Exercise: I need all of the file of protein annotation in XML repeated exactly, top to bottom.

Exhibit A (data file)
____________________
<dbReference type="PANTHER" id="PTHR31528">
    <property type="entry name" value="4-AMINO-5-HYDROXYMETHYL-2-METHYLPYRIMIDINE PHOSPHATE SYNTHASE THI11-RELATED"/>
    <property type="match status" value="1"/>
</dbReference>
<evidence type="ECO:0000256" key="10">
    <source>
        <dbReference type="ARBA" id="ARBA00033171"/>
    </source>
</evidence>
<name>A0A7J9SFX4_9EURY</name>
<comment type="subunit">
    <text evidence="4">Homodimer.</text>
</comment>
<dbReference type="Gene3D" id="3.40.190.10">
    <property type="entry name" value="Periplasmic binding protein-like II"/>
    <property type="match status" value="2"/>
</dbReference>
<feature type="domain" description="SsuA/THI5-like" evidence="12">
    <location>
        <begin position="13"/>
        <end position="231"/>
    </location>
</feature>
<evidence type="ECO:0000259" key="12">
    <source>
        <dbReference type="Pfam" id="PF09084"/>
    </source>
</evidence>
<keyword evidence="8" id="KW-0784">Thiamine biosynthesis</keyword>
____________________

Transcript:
<dbReference type="PANTHER" id="PTHR31528">
    <property type="entry name" value="4-AMINO-5-HYDROXYMETHYL-2-METHYLPYRIMIDINE PHOSPHATE SYNTHASE THI11-RELATED"/>
    <property type="match status" value="1"/>
</dbReference>
<evidence type="ECO:0000256" key="10">
    <source>
        <dbReference type="ARBA" id="ARBA00033171"/>
    </source>
</evidence>
<name>A0A7J9SFX4_9EURY</name>
<comment type="subunit">
    <text evidence="4">Homodimer.</text>
</comment>
<dbReference type="Gene3D" id="3.40.190.10">
    <property type="entry name" value="Periplasmic binding protein-like II"/>
    <property type="match status" value="2"/>
</dbReference>
<feature type="domain" description="SsuA/THI5-like" evidence="12">
    <location>
        <begin position="13"/>
        <end position="231"/>
    </location>
</feature>
<evidence type="ECO:0000259" key="12">
    <source>
        <dbReference type="Pfam" id="PF09084"/>
    </source>
</evidence>
<keyword evidence="8" id="KW-0784">Thiamine biosynthesis</keyword>